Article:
Notwithstanding rains stopping at just the right time, it rained so often during the growing season, that it was a challenge to keep up with the scheduled sprayings. This affected some canopies in general during that rainy period, but they recovered a healthier growth later in the season. Other than this minor blip, the grapes made their way to the winery in very good condition.
Tempranillo, Salt Lick Vineyards – As described above, Tempranillo beat even Chardonnay as the first grape variety within our portfolio to be ready for picking. The practice this year was to segregate the field so that the first-picked fruit would come from the most evenly-ripened plants as possible at one time. This allowed for clusters of similar ripeness being fermented at the same time. All is looking great so far; bright color and nice concentration is what we see at these early stages. Also, after a year of no fruit (in 2013) and a recovery year last season (in 2014), we finally had enough crop to make up for this much sought after wine.
Chardonnay, Certenberg Vineyards – We had a nice crop, harvested at a similar time in the past, and good flavors is what best describes this year for this variety. We separated the best area of the vineyard for our Barrel Fermented program, and the aging wine will stay on its lees for a long while until next summer, at least. The other portion of the Chardonnay was tank fermented on its lees, un-oaked and is a delicious wine.
Sauvignon Blanc, Mesa Vineyards.- Lovely fruit this year. We got it at a very right ripening time with just about 22º brix in the tank. You would have loved to taste it when fermenting, it was fantastic!, but the wine is even better. Great aromas and an even better mouth feeling. We’re hurrying to get it out quickly because I know there are several people just waiting to get this one by the case and let me tell you, they won’t be disappointed.
Syrah, Salt Lick Vineyards. This year the Syrah was fermented on its own, because it was ready just a bit before the Grenache. Very dark, velvety and concentrated is the wine, and it will be the main part of the future GSM from this year, for sure.
Mourvedre and Grenache, Salt Lick Vineyards. This season the Mourvédre and Grenache ripened at the same time and a bit earlier than last year. Maybe, the Grenache was the one most affected by the rains in May, because there were clusters that had visible lower color content when compared with others. So, we decided that it was a good opportunity to make a Rose out of it. Hence, we reserved a bit to this purpose and left the rest to ferment with the always consistent Mourvédre. The Rose is looking very promising, and we are working against the clock to have it ready as soon as possible.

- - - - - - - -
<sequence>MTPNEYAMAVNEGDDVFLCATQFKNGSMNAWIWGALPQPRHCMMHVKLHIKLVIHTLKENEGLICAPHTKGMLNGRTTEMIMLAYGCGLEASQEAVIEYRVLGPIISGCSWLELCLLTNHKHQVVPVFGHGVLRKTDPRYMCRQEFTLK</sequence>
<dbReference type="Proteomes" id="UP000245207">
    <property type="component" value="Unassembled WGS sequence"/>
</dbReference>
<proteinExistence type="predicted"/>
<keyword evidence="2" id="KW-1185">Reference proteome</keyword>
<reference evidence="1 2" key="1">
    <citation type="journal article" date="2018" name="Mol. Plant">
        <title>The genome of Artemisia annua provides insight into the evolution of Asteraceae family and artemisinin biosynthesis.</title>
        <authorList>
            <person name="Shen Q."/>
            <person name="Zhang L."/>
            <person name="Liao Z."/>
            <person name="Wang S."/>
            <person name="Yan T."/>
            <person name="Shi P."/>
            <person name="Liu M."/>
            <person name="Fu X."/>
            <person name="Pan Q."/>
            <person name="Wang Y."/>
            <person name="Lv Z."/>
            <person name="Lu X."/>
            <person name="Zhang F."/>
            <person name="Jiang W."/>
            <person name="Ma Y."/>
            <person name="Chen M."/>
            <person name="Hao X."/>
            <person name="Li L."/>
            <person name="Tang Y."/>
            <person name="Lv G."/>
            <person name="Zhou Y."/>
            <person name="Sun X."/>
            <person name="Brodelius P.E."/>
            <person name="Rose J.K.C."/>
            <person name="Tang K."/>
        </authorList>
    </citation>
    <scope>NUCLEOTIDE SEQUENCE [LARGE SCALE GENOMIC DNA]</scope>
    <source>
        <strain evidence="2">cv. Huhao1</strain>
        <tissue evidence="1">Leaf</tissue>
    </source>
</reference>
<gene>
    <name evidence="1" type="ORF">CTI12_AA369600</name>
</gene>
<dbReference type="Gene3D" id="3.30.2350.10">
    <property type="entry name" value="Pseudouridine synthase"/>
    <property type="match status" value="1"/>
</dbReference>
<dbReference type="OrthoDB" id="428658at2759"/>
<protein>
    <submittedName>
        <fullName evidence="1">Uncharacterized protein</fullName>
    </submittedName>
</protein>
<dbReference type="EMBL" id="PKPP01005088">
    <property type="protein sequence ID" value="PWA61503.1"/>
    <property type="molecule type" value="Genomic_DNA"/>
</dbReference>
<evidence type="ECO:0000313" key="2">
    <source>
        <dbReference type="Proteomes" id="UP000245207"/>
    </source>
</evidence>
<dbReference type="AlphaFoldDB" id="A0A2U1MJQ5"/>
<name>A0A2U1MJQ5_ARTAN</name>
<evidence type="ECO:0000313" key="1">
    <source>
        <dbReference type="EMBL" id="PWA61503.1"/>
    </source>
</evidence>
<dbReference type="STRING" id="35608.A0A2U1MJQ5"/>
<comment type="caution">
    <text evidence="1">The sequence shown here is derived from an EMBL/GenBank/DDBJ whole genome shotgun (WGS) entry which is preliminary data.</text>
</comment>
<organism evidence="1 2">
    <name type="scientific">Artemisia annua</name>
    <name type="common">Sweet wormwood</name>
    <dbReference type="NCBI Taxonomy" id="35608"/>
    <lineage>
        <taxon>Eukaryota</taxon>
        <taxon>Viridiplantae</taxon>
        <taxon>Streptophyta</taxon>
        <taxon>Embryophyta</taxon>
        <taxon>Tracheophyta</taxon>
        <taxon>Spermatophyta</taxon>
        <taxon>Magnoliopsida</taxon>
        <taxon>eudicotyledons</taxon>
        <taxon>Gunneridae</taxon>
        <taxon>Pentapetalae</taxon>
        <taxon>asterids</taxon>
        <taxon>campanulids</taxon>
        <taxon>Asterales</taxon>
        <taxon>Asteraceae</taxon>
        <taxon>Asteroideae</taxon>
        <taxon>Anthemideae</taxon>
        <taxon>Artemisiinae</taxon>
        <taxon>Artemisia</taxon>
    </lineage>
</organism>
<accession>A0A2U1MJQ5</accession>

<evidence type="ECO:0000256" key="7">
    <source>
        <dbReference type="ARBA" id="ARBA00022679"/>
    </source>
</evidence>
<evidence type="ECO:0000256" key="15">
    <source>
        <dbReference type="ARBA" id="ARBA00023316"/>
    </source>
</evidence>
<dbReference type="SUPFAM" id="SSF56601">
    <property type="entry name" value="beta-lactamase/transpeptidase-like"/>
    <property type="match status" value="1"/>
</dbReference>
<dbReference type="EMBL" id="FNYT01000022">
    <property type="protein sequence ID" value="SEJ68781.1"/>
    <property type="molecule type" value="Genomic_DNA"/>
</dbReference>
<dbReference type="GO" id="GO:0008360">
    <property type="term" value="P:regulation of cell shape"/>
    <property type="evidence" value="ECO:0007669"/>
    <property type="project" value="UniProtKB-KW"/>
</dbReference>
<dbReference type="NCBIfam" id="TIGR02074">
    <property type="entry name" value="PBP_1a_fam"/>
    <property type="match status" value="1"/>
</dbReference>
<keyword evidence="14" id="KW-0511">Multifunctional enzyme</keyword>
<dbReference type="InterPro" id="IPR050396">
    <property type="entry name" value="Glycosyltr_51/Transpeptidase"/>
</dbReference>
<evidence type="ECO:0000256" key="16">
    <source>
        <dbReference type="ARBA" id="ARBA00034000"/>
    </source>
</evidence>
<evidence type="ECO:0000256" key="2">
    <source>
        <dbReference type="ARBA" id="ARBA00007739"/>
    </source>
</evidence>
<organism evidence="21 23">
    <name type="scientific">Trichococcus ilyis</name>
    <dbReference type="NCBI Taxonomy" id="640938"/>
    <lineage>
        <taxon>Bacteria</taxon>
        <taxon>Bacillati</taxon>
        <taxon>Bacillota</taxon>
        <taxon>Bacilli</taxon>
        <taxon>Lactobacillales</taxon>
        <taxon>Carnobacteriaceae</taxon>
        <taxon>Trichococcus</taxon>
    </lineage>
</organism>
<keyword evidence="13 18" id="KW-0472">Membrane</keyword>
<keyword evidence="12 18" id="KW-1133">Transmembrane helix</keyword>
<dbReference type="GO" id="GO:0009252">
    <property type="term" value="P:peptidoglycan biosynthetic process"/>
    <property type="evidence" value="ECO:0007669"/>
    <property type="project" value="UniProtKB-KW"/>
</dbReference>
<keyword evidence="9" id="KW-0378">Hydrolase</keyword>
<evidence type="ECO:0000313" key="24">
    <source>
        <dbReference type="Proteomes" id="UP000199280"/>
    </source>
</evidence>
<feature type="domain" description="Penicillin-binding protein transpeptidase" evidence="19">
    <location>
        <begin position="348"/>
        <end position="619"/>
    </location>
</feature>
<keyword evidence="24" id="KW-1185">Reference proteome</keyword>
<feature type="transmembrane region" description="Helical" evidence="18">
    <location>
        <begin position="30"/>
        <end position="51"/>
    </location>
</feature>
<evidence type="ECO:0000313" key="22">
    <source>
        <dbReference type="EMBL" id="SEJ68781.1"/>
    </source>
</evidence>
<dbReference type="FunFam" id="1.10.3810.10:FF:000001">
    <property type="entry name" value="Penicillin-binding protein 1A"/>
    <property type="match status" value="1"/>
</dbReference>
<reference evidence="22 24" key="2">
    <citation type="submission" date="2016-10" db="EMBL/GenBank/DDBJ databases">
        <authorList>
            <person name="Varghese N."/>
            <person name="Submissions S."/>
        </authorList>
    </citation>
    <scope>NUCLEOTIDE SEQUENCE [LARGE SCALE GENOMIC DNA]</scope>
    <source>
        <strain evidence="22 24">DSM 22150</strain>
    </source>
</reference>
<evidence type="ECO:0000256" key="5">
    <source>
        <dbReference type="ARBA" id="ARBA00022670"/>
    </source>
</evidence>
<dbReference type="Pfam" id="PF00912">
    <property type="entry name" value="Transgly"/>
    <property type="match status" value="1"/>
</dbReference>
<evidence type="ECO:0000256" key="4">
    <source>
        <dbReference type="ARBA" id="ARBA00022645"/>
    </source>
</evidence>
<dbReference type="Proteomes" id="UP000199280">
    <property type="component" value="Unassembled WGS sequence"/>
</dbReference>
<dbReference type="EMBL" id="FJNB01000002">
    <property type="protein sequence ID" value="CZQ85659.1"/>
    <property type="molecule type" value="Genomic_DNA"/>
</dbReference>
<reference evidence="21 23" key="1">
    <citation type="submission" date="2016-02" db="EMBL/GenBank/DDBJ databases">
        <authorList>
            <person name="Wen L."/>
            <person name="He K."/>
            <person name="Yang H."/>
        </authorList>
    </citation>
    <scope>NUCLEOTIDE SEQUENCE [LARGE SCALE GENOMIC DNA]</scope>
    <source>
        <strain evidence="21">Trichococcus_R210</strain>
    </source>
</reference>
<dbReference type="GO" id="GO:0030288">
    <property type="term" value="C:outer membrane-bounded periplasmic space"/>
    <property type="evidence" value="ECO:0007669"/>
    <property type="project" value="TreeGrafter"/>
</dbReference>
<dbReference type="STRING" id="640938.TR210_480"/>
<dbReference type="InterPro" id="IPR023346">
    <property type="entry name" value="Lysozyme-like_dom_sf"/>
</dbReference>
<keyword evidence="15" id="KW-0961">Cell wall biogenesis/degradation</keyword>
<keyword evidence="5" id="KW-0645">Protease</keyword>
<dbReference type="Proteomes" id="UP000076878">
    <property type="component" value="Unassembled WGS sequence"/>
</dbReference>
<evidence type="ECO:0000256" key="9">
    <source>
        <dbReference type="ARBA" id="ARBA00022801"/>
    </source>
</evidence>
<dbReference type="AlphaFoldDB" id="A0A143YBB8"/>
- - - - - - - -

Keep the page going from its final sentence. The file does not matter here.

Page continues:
Sangiovese, Salt Lick Vineyards and Tahzii Springs Vineyards.- These two vineyards had a low crop this year, and, so, we fermented them together, since they are only 14 miles away from each other. Interesting notes on the nose and a silky mouth feel make this wine a good blending option for our recently released blend of this variety Sangiovese with Cabernet and Merlot for a “Super Tuscan” expression.
Merlot, Certenberg Vineyards. Merlot was harvested only 2 days before last year’s harvest. This grape pleased us again with an outstanding performance. Very balanced juice and deep color reflects its great ability to adapt to the climate and an even better site, which is completely rain proof, sort of speaking, because of the soil’s great drainage condition.
Cabernet Sauvignon, Certenberg Vineyards. So, we now look to Cabernet Sauvignon the king of all grape varieties. No wonder this is the most famous variety of all. This year Cabernet came in an incredibly balanced condition/with a book-like description: Brix was just above 24, pH right on 3.79 and a TA of 6.15 (g/l tartaric, for those of you for whom these numbers don’t mean a thing, sorry, but, you’ll have to believe me).. Again, we’re witnessing the effect of a very good site here that allow plants to glide through different kinds of vintages and still get the best results from these varieties. In the tank the just-made wine shows an attractive color and beautiful aromas. It is almost ready to go into barrels for ageing for over a year, but it looks just wonderful now.
Finally, this vintage is going to record in history as being the one when our 7 year long drought came to an end and two of our major Colorado River reservoirs, Travis and Buchanan lakes, finally came up from historic lows. The wet spring made us anticipate a challenging year, but the rain stopped right when it needed to stop, and nature gave us splendid weather during the ripening period. So, this extraordinary potential portends another great year for the Hill Country.
PS. More about Growing Degree Days (GDD).
For example, if the average temperature in May is 74ºF the accumulation of GDD for would be:
74ºF – 50ºF = 24ºF, and then,
24ºF x 31 days in May = 774 GDD for that month. The same is done on the whole Apr-Oct period in order to get the total GDD of a particular area.
It is assumed that below 50ºF plants stop growing metabolism, that’s why GDD is considered an accumulation of plants active heat and helps quickly describing an area in terms of temperature. It is not meant to be final as there are other more complex models that take a number of variables like latitude, humidity, winds and more, but it’s a simple and easy tool to use.
Eichhorn,K.W., D.H. Lorenz. 1977. Phänologische Entwicklungsstadien der Rebe. Nachrichtenbl. Deut. Pflanzenschutz. 29, 119-120
Winkler, A.J., J.A. Cook, W.M. Kliewer, and L.A. Lider. 1974. General Viticulture. 4th ed. University of California Press, Berkeley.
Jones et al. 2010. Spatial Analysis of Climate in Winegrape Growing Regions in the Western United States. Am. J. Enol. Vitic. 61: 313-326